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The structure and mode of function of the water vascular system of a brittlestar, Ophioderma appressum.


One of the most distinctive characteristics of echinoderms is their water vascular system - a unique arrangement of fluid-filled coelomic passages and associated parts. The general form of these structures in the different echinoderm classes has been summarized by Hyman (1955) and Nichols (1966) from the works of pioneer microscopists. In most types, the water vascular passages open to the exterior through a hydropore or compound mad-reporite, and fluid within the system is used hydraulically to extend agile appendages, the tube feet. With their variety of functional adaptations, the tube feet are probably responsible for much of the evolutionary success of this major animal group. The water vascular system, however, is much more complex in both structure and function than is generally realized, and it presents many attributes that are puzzling and, as yet, little studied.

It is generally assumed, for example, that the madreporite admits seawater into the system, and that ciliary pumping by the stone canal connected to it forces the seawater taken in to flow out to the tube feet where it replenishes fluid losses due to their activity. That view, however, was challenged by Binyon (1964, 1966, 1976a, b, 1980, 1984), who observed that starfish tube feet remain active for long periods without access to the madreporite. He noted that ionic elevation of the water vascular fluid, particularly of potassium ion, could produce an osmotic entry of water into the structures, making madreporitic inflow unnecessary. Binyon opined that the madreporite might be a relief valve, a supplemental mechanism, or have some other unknown functions.

More recently, my own work with fluorescent molecular tracers and microbeads, and other methods, has shown that seawater does routinely enter the madreporite of all starfishes tested; but this uptake is not specifically directed at tube foot inflation. Rather, the uptake plays a more important role in keeping the spacious asteroid body filled with fluid (Ferguson, 1988, 1989, 1990a, 1992, 1994). Further, the stone canal, through connections with other parts, must maintain an internal system of circulation and filtration of the body fluids. Some starfish, such as the intertidal Pisaster ochraceus, cannot adequately maintain their body fluid volume without access to the madreporite, while others, such as Pycnopodia helianthoides, rely more heavily on osmotic uptake (Ferguson, PN100, L,I01992, 1994). Physical differences between species largely reflect their individual adaptations to fluid volume maintenance. Pisaster has a heavy, stiff, and impermeable integument, while that of Pycnopodia is light, flexible, and much more permeable.

Because the function of madreporite mechanism in different asteroids varies considerably, similar diversity should be expected in the other classes; indeed, differences in body form between the classes might relate to their individual approaches to solving the problems of body fluid maintenance. Although ophiuroids share many characteristics with the asteroids, they are also quite different. Here I begin a detailed examination of the structure and function of an ophiuroid water vascular system - that of Ophioderma appressum. Comparison of its properties with those of other echinoderms should broaden our understanding of the adaptations of these diverse organisms.

Materials and Methods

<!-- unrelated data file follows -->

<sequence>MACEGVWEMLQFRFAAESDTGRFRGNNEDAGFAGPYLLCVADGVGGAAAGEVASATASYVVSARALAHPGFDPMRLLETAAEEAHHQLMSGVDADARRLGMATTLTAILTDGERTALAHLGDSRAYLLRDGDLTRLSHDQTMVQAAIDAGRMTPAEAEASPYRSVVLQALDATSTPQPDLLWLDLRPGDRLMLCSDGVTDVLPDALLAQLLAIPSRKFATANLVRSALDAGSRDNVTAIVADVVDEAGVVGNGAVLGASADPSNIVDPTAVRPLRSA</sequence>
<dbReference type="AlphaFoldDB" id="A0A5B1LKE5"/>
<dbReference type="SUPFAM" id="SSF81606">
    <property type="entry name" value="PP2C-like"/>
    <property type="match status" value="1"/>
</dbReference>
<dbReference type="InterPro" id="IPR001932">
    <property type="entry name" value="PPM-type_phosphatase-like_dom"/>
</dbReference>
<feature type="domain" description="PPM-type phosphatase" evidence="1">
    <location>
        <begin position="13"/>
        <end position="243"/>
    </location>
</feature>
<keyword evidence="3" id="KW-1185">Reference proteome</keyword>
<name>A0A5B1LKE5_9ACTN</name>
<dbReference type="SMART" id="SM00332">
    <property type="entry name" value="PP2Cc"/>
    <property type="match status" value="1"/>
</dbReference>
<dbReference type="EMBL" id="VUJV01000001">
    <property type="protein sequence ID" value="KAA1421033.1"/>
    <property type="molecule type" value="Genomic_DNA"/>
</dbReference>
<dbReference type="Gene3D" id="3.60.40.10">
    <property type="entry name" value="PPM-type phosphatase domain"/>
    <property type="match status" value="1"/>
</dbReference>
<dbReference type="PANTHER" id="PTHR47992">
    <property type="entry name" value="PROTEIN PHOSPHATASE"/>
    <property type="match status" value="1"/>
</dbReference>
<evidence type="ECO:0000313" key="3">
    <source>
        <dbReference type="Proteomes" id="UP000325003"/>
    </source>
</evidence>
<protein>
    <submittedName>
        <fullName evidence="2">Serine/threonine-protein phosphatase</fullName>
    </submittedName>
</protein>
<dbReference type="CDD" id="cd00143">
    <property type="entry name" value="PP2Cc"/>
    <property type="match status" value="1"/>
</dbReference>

Specimens of Ophioderma appressum were collected from tidal grass flats in Tampa Bay and maintained in running, fresh seawater until used for experiments. This species is very similar to Ophioderma brevispinum (referred to in earlier work), but grows larger and possesses more equal-dimensioned oral shields (five large plates surrounding the mouth). As in other ophiodermids, the openings into its genital bursae (pairs of pouches invaginated into the disk on either side of the arm bases) are each separated into two slits - a "central" one near the mouth and a "peripheral" one on the edge of the disk. Its madreporite cannot be seen externally, and the structure of its water vascular system must be inferred from old descriptions of other ophiuroid species (cf. Hyman, 1955; Nichols, 1966).

Because the internal parts of the water vascular system are all small and embedded in ossicle and fibrous connective tissue, they are best studied with histological methods. To locate the site of the madreporite and examine the organization of the entire system, two small specimens (6-7 mm disk diameter) were fixed in Helly's fixative and decalcified for one week in changes of cold (4 [degrees] C) 5% disodium EDTA. After paraffin embedding, serial frontal sections (from the mouth through the top of the disk) were cut at 10 [[micro]meter] thickness and stained in Delafield's hematoxylin, with eosin and orange G as counter stains.

The extent of seawater entry through the madreporite was evaluated in two sets of experiments. The first of these was actually an unpublished part of a former study dealing with ingestion and hemal transport by Ophioderma (Ferguson, 1985). A pair of brittlestars was placed for 8 h in seawater containing 100 [micro][Ci.sup.14]C synthetic algal protein hydrolysate, 375 mg glycine, 990 mg glucose, and 10 mg chloramphenicol per liter. They were then fixed and decalcified in Bouin's solution, embedded in paraffin, sectioned (8 [[micro]meter]), and exposed for up to 6 months to Kodak AR-10 autoradiographic film. In the second set of experiments, fluorescent microbeads were employed. These had been used to study madreporite function of the starfish Leptasterias hexactis (see Ferguson, 1990a). Two brittlestars were placed in a dish containing about 100 ml of seawater along with about 0.5 ml of 0.2-[[micro]meter] YG "Fluoresbrite" carboxylate beads (Polysciences, Inc.). After 48 h they were removed, rinsed in seawater, fixed for 24 h in 10% formalin, decalcified for 7 days in cold 5% disodium EDTA, embedded in gelatin, and cut as 20-[[micro]meter] frozen sections. The distribution of the beads was then observed by epifluorescent UV microscopy.